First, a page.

Biteman said that while private businesses may be affected if state law conflicts with federal law, individual citizens could be affected by vaccine mandates if the state doesn’t prohibit endorsement of such mandates.

Sen. Mike Gierau (Teton) noted that when the Senate Appropriations committee heard testimony in regard to the bill on Monday, over 50 witnesses spoke.

“Not one business owner spoke in favor of this bill. Period,” Gierau said. “We did our best to try to work through the bill and take out some of the more onerous provisions that would put our businesses at peril.”

He said that the Steinmetz amendment appeared to be the first of various amendments to be considered Tuesday to reverse protections added into the bill when the Senate adopted the Appropriations Committee amendment on Monday.

Gierau said it was clear to him that the Steinmetz amendment would place businesses in the middle of the state’s tussle with the federal government.

“We’re drawing our guns and every business owner in the state is in the middle,” he said.

Kinskey said that it could take years before the court system resolves issues surrounding the debate about COVID-19 vaccine mandates.

“In the long run, we may win; in the short run, the businesses are caught up in the middle,” he said.

Driskill said he supports legislators fighting federal vaccine mandates in a way that doesn’t use someone else’s business as a pawn in that fight.

“Folks, let’s shake our fists at the man; I encourage you all to do it,” he said. “Every one of you. Let’s do it. But let’s not put a business in front. Do it yourself. … Truth is, we are fighting mandates, but you are using businesses to do it.”

Driskill also argued that the $10 million could be insufficient to carry the state’s fight against federal vaccine mandates through to the end.

“$10M won’t buy you a good entrance in a D.C. firm for a Supreme Court case,” he said.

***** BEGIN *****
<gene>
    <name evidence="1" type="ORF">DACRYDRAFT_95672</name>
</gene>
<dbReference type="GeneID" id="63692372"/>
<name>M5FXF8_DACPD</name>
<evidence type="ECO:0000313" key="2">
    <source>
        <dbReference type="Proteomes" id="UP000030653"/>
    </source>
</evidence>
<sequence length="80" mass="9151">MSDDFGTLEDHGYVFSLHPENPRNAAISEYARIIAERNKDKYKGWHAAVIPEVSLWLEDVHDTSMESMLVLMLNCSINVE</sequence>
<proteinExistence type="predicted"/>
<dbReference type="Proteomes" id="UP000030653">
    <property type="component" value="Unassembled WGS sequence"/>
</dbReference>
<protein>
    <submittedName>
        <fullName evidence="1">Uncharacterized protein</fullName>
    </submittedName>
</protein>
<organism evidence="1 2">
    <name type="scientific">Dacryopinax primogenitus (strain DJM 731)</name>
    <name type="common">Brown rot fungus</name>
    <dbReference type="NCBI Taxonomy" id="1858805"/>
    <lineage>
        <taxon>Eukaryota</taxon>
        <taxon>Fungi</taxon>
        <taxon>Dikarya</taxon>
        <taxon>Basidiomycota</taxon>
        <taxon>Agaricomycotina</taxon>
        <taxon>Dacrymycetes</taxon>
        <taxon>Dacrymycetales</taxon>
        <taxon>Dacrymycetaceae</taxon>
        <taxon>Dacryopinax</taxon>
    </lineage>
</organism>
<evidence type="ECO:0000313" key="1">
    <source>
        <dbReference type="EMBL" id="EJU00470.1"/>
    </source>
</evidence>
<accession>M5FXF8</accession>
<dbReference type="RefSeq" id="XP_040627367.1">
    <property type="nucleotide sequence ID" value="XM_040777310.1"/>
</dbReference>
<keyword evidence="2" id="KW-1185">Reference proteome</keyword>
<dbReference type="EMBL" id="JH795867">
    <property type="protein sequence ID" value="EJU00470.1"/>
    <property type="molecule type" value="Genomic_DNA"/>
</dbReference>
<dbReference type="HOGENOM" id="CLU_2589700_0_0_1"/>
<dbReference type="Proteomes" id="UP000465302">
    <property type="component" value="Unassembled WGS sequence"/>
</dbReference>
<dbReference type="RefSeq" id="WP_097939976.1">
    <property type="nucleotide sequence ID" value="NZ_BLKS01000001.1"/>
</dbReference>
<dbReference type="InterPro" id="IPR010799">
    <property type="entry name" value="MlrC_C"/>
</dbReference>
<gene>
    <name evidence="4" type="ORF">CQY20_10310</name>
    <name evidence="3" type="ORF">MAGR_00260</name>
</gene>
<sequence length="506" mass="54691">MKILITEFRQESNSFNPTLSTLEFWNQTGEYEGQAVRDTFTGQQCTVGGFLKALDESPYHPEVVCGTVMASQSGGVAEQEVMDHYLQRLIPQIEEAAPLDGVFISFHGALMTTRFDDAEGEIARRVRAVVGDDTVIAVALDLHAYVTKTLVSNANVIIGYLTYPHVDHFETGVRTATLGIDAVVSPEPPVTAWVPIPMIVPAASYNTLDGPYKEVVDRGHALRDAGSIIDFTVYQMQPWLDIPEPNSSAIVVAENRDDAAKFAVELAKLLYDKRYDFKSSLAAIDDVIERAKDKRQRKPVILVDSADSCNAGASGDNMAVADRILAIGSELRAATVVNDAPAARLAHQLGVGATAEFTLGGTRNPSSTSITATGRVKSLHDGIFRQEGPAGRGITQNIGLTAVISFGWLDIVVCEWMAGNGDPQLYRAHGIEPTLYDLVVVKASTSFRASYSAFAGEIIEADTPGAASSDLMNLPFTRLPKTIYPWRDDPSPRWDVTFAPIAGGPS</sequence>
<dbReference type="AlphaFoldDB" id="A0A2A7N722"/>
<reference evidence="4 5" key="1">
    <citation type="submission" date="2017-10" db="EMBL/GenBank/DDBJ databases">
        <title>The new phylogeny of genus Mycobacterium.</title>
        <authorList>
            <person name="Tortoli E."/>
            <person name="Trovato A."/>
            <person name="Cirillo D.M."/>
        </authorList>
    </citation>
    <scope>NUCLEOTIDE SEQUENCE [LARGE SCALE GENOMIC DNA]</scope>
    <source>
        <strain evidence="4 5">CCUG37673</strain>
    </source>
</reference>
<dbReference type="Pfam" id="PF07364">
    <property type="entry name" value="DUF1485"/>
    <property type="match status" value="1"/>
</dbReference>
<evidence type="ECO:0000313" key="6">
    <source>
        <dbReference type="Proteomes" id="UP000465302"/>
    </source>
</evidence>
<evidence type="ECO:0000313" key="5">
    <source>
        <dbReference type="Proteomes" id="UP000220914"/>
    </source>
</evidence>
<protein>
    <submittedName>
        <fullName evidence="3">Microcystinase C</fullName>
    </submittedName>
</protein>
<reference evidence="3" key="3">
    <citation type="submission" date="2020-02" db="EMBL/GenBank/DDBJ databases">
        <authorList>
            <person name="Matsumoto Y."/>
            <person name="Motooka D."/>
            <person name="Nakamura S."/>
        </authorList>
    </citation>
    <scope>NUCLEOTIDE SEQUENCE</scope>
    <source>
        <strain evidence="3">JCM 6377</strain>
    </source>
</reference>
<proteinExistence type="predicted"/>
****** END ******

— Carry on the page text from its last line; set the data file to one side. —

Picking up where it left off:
Driskill described putting businesses in the middle of the fight while waiting and hoping that courts toss out the vaccine mandates as a gamble.

“We want to gamble with our future?” he asked.

Biteman said that he thinks constituents are calling for something concrete from the legislature that fights the federal mandates.

“We have a choice to send a strongly worded letter and shake our fists and stomp our feet but ultimately do nothing,” Biteman said. “I don’t think that is why the folks back home sent us down here. … They want action. They want us to do something and they want us to stand up for their rights.”

“If we don’t pass this amendment, the bill really doesn’t do much. I’m sorry.”

He said that more money could be added to bolster funding for class action lawsuits against the federal mandates.

The Steinmetz amendment to House Bill 1001 failed on a tie vote of 13-13 on Tuesday. The Senate went on to consider a number of other amendments before passing the bill on second reading on Tuesday.

When the bill was in the House of Representatives, 40 amendments were considered. Should the Senate pass the bill on third reading, differences would need to be reconciled between the House and the Senate before the bill could go to the governor’s desk.